Dictionary of National Biography, 1901 supplement/Ball, John Thomas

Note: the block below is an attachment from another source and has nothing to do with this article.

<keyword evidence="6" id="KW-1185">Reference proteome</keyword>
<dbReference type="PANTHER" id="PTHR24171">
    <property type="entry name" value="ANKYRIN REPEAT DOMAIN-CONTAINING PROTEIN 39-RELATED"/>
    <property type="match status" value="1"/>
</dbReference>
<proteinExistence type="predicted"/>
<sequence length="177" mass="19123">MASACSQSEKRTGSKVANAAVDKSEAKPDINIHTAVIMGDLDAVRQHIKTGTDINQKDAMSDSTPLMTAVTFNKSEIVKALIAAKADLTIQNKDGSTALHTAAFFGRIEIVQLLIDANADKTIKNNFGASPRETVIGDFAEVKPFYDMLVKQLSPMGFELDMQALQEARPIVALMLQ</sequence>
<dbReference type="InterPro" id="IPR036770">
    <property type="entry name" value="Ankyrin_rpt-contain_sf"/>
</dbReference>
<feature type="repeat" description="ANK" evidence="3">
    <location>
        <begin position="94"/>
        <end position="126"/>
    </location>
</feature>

BALL, JOHN THOMAS (1815–1898), lord chancellor of Ireland, was the eldest son of Major Benjamin Marcus Ball, of the 40th regiment of foot, an officer who served with distinction in the peninsular campaign; his mother was Elizabeth, daughter of Cuthbert Feltus of Hollybrook, co. Carlow. Ball probably owed some of his most characteristic qualities to his paternal grandmother, Penelope Paumier, a member of an old Huguenot family settled in Ireland. He was born in Dublin on 24 July 1815 and was educated at Dr. Smith's school in Rutland Square, Dublin, and at Dublin University. Entering Trinity College in 1831 at an unusually early age, he obtained a classical scholarship in 1833, and in 1835 graduated as senior moderator and gold medallist in ethics and logic. He was an active member during his college days of the College Historical Society, holding in 1837 the office of president. In 1844 he took the degree of LL.D. During the latter part of his college career, and in his earlier days at the bar, Ball was a frequent contributor to the 'Dublin University Magazine,' and was intimately associated with Isaac Butt [q. v.], Samuel and Mortimer O'Sullivan [q. v.], Joseph Sheridan Le Fanu [q. v.], and others. Ball's contributions were for the most part concerned with historical and biographical subjects, but he also wrote some graceful verses. All his writings evince sound classical scholarship and severe and fastidious taste. In 1840 he was called to the Irish bar, where he quickly rose to an eminent position, and in 1854 he was called to the inner bar. As a queen's counsel his practice lay mainly in the ecclesiastical courts, and later in the probate and matrimonial division, where his knowledge of civil law and argumentative subtlety rapidly raised him to the leading position. In 1862 the primate, Marcus Beresford [q. v. Suppl.], appointed him vicar-general of the province of Armagh. This appointment marked the commencement of his active interest in the affairs of the Irish church, of which he was a devoted member. In 1863 Ball was elected a bencher of the King's Inns, and in 1865 was made queen's advocate in Ireland. In the same year he first appeared in the arena of politics, coming forward at the general election of 1865 as a candidate for the university of Dublin in the character of an independent churchman. The agitation against the Irish establishment had already commenced; and Ball, foreseeing the fierceness of the storm, counselled legislation for ecclesiastical reform. His policy involved the admission of deficiencies which the majority of churchmen were not prepared to own, and Ball was defeated at the polls. In 1867 Ball was nominated as a member of the royal commission appointed by Disraeli to inquire into the state of the church of Ireland, and in the following year became a member of the conservative administration as solicitor-general for Ireland. Later in the same year he was advanced to be attorney-general for Ireland. In the meantime Gladstone's declarations had raised the issue of disestablishment in a direct form, and in face of the impending peril the conservative electors of Dublin University recognised the importance of making Ball's abilities and knowledge of ecclesiastical affairs available for the defence of the threatened institution. Accordingly he was at the general election of 1868 returned to parliament as member for the university. 'Upon him from that moment devolved the task of inspiring, instructing, and inspiriting all the opposition that was possible in a hopeless minority of 120 to the mighty purpose which had rallied and united the liberal party' (Times). On the introduction of the Irish Church Act Ball at once took a leading part in the opposition to the measure. His speech on the second reading was a remarkable oratorical triumph, and placed Ball in the front rank of parliamentary speakers. Disraeli, on hearing it, expressed to his colleagues his regret that his party had not much earlier received the assistance of so powerful a champion. Ball's efforts were sustained throughout the long struggle over the details of the bill. Early in 1870, when the Marquis of Salisbury was installed chancellor of the university of Oxford, his services were acknowledged by the gift of the honorary degree of D.C.L. of that university.